Options are priced according to the Black-Scholes formula. This formula takes into account price of the underlying, the strike price, the time to expiration, and the volatility of the underlying to calculate an appropriate price for the option premium. From the Black-Scholes formula, the option "greeks" for a particular option position are derived. The greeks are a measure of different aspects risk present in a particular option.
Here are the five key Greeks you need to pay attention to:
Delta—Describes how the value of an option changes as a result of small changes in the underlying asset, assuming that all the other factors influencing option pricing are constant. The delta of an option can also be viewed as the required hedge for the option against changes in the underlying stock, i.e. the position in the stock which ensures that the Profit/Loss on the option is offset by the Profit/Loss on the stock position.
Gamma—Describes how the delta of the option changes when the underlying asset changes. Hence, the gamma also describes how you should change your hedge to remain delta neutral when the spot moves. All purchased standard options, calls and puts, have positive gamma.
The gamma position also provides insight into the investor's view on the volatility of the underlying asset, as a long position shows expectations of a volatile market while a short position indicates that he/she expects a calm market.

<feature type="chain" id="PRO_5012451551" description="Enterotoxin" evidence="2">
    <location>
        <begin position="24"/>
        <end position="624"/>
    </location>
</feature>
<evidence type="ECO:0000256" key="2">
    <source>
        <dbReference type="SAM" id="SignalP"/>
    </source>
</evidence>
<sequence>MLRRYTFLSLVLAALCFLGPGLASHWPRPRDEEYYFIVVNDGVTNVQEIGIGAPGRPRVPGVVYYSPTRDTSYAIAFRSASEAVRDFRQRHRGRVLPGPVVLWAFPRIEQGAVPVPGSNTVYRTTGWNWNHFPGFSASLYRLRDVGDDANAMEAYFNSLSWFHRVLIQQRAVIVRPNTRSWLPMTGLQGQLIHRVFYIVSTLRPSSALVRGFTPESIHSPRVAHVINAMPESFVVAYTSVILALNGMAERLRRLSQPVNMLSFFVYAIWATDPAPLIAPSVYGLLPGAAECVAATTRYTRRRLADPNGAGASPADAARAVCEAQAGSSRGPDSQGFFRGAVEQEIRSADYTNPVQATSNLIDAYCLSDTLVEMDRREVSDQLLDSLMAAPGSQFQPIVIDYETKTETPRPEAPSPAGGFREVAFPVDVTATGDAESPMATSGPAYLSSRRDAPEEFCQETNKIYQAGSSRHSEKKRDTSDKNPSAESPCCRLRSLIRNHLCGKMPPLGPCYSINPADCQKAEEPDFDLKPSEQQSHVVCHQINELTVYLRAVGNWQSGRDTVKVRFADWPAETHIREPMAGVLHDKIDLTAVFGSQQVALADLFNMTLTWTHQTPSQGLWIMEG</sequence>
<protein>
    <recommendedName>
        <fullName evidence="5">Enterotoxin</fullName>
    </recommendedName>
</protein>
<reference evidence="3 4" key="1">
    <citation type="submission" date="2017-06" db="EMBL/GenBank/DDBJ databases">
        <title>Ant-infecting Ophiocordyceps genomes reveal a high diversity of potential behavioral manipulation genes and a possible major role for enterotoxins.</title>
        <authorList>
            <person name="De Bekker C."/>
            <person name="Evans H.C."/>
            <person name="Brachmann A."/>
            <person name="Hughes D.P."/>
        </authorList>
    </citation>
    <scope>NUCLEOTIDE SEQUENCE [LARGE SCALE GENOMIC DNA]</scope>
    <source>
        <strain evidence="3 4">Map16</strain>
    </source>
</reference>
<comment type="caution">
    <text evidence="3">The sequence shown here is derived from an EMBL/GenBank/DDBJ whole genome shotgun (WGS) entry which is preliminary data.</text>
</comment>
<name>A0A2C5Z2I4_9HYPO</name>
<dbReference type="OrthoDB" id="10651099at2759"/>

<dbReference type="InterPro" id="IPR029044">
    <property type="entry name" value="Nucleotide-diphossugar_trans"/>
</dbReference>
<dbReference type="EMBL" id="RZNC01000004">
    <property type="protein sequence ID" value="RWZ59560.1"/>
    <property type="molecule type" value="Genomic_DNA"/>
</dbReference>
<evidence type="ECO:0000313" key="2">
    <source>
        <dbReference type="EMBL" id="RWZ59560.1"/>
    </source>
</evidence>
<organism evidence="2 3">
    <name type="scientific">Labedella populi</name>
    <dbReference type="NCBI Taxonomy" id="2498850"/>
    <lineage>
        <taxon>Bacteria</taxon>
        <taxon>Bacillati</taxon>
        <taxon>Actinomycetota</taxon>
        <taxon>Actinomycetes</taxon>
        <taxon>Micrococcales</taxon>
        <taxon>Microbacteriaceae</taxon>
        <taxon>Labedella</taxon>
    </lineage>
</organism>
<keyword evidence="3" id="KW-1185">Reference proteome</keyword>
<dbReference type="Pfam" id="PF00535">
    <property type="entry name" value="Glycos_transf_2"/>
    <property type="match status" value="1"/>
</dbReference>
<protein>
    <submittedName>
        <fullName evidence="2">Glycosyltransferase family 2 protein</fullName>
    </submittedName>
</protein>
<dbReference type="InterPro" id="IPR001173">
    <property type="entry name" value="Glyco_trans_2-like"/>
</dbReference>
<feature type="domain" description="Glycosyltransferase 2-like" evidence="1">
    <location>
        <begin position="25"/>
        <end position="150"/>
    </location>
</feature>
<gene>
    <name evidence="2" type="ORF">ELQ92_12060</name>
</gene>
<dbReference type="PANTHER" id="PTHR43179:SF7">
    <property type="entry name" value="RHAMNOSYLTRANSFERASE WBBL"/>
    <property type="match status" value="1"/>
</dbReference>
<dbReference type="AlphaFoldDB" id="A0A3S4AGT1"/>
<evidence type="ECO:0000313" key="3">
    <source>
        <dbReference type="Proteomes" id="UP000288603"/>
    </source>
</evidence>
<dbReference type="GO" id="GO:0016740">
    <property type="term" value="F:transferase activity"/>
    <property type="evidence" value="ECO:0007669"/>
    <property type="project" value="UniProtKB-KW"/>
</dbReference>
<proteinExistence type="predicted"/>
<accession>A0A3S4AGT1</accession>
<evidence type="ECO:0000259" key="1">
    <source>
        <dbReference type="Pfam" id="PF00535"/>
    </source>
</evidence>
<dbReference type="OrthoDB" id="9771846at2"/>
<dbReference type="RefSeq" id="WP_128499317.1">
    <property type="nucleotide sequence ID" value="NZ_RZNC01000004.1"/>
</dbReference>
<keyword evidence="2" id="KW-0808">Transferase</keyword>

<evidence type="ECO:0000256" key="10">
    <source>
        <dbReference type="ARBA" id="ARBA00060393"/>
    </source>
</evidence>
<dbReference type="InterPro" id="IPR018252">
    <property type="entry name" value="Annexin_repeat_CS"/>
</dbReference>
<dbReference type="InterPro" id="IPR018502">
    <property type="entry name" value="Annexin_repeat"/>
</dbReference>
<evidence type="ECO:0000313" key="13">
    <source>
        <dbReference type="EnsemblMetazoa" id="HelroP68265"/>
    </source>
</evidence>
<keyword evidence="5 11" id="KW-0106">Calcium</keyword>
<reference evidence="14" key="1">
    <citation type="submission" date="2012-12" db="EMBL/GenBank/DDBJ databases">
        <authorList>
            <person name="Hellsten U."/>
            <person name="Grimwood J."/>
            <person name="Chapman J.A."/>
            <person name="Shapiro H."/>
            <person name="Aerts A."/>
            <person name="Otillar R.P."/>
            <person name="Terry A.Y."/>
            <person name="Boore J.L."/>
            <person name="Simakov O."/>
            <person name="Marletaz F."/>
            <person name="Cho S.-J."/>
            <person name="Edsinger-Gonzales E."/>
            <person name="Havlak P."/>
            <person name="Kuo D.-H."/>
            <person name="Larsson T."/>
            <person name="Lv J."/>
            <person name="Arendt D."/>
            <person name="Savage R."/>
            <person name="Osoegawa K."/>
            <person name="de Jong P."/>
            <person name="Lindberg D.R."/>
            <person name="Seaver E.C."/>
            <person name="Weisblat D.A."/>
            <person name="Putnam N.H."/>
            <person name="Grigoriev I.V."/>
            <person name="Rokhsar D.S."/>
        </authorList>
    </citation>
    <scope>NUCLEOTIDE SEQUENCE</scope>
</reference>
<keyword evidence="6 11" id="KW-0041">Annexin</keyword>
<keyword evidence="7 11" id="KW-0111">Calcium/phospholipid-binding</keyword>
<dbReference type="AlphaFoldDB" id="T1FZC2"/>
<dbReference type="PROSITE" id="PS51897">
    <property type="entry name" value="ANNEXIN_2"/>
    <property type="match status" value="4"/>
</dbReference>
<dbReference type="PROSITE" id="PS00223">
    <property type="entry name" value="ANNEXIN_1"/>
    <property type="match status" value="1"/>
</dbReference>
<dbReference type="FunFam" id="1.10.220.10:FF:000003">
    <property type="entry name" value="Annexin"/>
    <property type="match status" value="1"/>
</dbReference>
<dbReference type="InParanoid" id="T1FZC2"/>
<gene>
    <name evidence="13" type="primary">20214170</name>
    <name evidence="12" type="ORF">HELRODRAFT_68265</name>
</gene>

Theta—Describes the change in the value of the option when time passes and everything else remains constant. This change stems from the fact that the time to an option's expiration is reduced with the passage of time. This change in value is also commonly referred to as how much the option 'bleeds' the speculator. The theta (sensitivity) is often noted in pips lost in value per day that passes.
Vega—Describes the change in the value of the option when the volatility changes. The volatility represents how large the swings are in the underlying asset and is the cornerstone in option pricing. Larger swings imply that the underlying asset is more likely to take on more extreme values. While the option holder's risk is limited to the premium, his/her upside is unlimited for vanilla options. Hence, an increase in the volatility of the underlying asset increases the value of the option.
Rho—Describes the sensitivity of the option price, based on the Black-Scholes model, with regards to changes in the interest rate.